What it means to be a "community activist"

Some discussion on Leftovers from City Hall about what it means to be a community activist in general, and about a certain local resident, in particular.

"community activist"

Yes, Zebra, it ends up just "mud slinging" from the disgruntled side, hardly imaginative....

"community activist"

I think you're missing the point of the post.  I'm asking what it means to be a "community activist."  I think the word has certain connotations about what an individual is doing, their level of commitment, their sacrifices, etc.

In my book, just posting to a blog or sending letters to an editor or eating free appetizers at Denny's doesn't qualify one as a "community activist."  Going to briefings from a professional lobbyist, asking the professional lobbyist to do things on your behalf, but having none of the responsiblity for actually raising the money for the post cards, or the lawn signs, or the airplane carrying a banner?  Having someone else pay for precinct walkers to deliver your campaign literature?  I don't think those things count, either.  Even attending city council meetings and standing on the street corner before the meeting with five of your friends?  That's not community activism.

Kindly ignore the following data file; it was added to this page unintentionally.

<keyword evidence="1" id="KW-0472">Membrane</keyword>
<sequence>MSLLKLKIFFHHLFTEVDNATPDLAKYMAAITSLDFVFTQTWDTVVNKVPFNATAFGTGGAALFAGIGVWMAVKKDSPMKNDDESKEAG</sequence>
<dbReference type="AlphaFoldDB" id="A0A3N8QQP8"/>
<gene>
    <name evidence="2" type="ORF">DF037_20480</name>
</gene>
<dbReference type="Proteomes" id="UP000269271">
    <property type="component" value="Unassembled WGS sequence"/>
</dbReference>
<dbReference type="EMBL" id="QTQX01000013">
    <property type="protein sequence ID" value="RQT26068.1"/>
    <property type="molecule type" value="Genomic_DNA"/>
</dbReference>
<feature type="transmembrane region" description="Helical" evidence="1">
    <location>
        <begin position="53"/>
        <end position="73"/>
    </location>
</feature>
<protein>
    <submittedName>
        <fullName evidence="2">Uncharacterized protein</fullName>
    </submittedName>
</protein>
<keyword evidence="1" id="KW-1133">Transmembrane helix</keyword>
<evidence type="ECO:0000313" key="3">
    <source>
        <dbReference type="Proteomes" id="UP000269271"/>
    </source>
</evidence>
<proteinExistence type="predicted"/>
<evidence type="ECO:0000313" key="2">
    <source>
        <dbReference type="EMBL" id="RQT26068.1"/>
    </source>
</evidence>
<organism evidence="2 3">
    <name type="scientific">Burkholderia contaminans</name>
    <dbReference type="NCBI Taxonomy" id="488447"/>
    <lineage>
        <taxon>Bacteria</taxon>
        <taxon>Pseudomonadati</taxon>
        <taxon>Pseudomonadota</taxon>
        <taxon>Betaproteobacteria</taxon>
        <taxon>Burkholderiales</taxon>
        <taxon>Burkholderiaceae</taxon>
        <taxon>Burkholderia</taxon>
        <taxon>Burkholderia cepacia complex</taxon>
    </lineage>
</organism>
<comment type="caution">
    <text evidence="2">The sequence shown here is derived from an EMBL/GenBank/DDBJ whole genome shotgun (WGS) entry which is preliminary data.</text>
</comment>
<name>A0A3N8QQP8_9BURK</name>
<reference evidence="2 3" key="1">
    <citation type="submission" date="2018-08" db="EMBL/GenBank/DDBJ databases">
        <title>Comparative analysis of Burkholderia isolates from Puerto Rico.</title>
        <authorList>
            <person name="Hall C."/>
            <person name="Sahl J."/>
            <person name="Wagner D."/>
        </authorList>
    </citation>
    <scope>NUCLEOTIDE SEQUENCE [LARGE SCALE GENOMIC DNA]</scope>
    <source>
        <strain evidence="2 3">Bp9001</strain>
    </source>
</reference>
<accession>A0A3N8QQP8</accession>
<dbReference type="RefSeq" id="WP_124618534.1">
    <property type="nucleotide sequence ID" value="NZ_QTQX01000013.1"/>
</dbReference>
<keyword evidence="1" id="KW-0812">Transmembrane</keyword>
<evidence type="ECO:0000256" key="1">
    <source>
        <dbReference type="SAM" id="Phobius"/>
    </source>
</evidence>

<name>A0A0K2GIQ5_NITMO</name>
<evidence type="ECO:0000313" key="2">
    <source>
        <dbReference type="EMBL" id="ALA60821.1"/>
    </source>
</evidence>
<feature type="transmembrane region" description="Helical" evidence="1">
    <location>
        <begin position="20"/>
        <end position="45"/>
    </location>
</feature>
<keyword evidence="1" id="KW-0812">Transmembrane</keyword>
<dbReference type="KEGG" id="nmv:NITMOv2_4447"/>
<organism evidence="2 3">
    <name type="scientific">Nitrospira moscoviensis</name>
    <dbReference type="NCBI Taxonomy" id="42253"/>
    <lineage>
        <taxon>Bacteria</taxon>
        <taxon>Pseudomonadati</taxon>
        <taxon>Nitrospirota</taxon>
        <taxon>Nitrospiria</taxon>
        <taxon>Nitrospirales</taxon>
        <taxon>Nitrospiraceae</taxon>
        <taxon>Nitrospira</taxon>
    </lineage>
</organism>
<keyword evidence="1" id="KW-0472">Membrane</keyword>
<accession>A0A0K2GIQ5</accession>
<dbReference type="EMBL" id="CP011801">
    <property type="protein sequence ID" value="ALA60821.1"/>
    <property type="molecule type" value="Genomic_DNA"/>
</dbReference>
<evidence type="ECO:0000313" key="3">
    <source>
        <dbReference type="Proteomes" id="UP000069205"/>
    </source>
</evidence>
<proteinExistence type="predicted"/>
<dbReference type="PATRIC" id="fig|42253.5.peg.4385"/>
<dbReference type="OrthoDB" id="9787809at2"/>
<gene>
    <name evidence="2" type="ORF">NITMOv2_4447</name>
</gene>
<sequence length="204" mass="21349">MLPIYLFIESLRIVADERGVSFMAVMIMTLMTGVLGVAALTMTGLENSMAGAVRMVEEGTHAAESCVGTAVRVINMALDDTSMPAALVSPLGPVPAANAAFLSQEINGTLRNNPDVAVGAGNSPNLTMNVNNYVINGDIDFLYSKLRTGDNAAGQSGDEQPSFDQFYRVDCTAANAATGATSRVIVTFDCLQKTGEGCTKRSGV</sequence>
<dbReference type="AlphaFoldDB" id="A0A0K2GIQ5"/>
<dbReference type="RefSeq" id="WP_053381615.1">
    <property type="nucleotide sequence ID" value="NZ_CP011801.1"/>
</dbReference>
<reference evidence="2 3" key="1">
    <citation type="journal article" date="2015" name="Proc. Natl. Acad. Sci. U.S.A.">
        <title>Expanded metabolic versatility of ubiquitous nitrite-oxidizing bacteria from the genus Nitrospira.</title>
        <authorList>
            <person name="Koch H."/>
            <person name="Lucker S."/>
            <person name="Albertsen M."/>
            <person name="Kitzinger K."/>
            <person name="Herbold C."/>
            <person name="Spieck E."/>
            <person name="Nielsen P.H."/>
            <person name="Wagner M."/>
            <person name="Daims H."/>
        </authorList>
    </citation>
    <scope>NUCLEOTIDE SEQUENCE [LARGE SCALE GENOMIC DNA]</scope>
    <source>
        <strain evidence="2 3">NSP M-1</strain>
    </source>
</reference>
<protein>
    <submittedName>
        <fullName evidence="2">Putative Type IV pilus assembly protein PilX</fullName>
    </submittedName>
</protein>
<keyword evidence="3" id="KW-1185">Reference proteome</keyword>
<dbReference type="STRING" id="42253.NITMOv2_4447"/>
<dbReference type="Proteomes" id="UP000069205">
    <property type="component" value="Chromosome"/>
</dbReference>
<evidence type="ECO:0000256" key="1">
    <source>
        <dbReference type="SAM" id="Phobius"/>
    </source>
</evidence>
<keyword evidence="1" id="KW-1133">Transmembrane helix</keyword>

Community activism would be if you could get hundreds (yes, hundreds) of your neighbors out to Rice Elementary School on a Saturday morning.  It's painting signs the week before the protest, and using a phone tree to reach your volunteers, and figuring the logistics of getting cold cut sandwiches to your several hundred fellow protesters.  It IS going door to door to talk to your neighbors, and having to count on fellow volunteers (not hired help) to get out there and meet the voters.

"community activist"

Actually Zebra,

Before and after the WalMart issues arose here in Rosemead and SSG, many residents were asking if the anti-Walmart group were "real community activists" as well.